History is full of economic collapses from the Roman Empire to Weimar Germany to, most recently, Iceland. Economic collapses most often precede the collapse of empires.
In families, if the breadwinners lose their jobs, the family economy often collapses. We should not be surprised when collapses happen. Rather, we should be surprised they don't happen more often.
As you may have already guessed, a minor collapse can create a ripple effect that may cause a domino effect of bigger crashes. This is why Greece was such a hot issue. If Greece failed, it might have taken the mighty German and French economies down. This would have caused an economic tsunami and collapsed the world economy. Jared Diamond's Collapse is a great book for history buffs of collapses. Diamond traces the causes that led to the fall of civilizations such as the Maya, Easter Island, the Anasazi Indian tribe of Arizona and Utah, the environmental and economic collapse going on in Montana today, and more. The book reads like a murder mystery. It's easy to read, disturbing, frightening - and hard to put down. Looking into the history of collapses, we see many parallels to today.
And, it seems to me, we know this intuitively. Our pop culture is becoming obsessed with apocalyptic stories. There are more and more movies about what would happen to our world after a collapse. The latest are 2012, The Road, and The Book of Eli. There is a new TV series titled The Colony that is created on the same theme. Even TV commercials are picking up on the post-apocalyptic world. Bridgestone tires runs a commercial about a rogue gang of dark and dangerous looking thugs stopping a car on a steep mountain road demanding, "Your Bridgestones or your life." The driver throws out a gorgeous, sexy, long-legged young woman, turns around and drives off with the thugs screaming, "Your life, not your wife!"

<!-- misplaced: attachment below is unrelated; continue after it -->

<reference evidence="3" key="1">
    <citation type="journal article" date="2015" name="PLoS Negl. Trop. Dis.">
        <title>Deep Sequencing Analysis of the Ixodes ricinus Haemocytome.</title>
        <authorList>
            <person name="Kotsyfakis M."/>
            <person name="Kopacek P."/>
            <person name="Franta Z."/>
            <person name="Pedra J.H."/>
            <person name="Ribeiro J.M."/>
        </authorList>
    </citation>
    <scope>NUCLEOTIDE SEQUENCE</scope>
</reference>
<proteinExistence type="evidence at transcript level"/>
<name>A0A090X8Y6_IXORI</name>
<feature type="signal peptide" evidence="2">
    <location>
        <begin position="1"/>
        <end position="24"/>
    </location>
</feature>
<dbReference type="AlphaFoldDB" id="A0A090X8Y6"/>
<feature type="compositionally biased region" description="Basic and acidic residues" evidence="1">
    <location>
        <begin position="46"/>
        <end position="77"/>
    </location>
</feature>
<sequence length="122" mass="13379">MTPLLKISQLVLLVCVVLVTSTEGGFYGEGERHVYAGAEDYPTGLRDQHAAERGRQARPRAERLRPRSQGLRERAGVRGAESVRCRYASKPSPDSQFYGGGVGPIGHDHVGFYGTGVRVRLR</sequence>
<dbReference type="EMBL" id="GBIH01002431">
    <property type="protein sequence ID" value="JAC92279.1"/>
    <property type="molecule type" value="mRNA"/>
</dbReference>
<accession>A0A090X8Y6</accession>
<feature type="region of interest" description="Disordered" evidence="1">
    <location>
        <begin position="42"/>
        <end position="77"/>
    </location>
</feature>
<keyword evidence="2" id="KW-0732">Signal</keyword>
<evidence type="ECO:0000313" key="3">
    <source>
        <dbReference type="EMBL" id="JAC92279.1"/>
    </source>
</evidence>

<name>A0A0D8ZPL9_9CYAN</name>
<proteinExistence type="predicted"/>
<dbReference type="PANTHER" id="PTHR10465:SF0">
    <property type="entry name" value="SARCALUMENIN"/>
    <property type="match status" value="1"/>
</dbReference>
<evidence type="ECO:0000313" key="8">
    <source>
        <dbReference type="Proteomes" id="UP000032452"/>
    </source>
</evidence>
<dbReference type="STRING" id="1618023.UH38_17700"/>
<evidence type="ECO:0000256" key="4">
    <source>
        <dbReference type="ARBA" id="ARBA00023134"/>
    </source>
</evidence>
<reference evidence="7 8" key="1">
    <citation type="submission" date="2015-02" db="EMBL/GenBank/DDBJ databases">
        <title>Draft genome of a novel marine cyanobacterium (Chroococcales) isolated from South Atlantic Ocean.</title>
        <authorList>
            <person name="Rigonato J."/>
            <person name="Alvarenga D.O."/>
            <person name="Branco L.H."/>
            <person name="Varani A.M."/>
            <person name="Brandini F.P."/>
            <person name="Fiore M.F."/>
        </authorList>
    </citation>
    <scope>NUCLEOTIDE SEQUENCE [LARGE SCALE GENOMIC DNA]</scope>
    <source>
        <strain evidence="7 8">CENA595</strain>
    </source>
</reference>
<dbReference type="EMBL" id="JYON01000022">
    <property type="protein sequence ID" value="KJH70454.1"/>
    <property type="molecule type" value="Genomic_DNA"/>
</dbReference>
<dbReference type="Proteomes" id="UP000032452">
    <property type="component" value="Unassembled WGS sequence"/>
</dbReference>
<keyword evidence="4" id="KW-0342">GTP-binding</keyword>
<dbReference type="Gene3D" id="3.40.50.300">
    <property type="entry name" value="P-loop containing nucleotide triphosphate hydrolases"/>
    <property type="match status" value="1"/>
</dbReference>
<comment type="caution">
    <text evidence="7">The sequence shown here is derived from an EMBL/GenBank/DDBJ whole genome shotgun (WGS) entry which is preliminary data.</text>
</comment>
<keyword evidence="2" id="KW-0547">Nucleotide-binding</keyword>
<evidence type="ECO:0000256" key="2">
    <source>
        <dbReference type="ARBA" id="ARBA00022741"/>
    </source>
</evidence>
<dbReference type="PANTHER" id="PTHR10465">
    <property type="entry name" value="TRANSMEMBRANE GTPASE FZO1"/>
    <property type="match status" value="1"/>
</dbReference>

So the question becomes, if the world's economic systems are so fragile, and if collapses are common in a world of competing systems, why are we not talking more about the possibility of collapse? Obviously our leaders don't want us talking or thinking about that. And they try hard to frame the discussion so we don't.
Most people would agree (including many historians) that the best way to anticipate the future is to study the past. But what if our version of history is wrong? What if our history is distorted to sell an agenda? After all, the word "history" is made up of two words: his and story.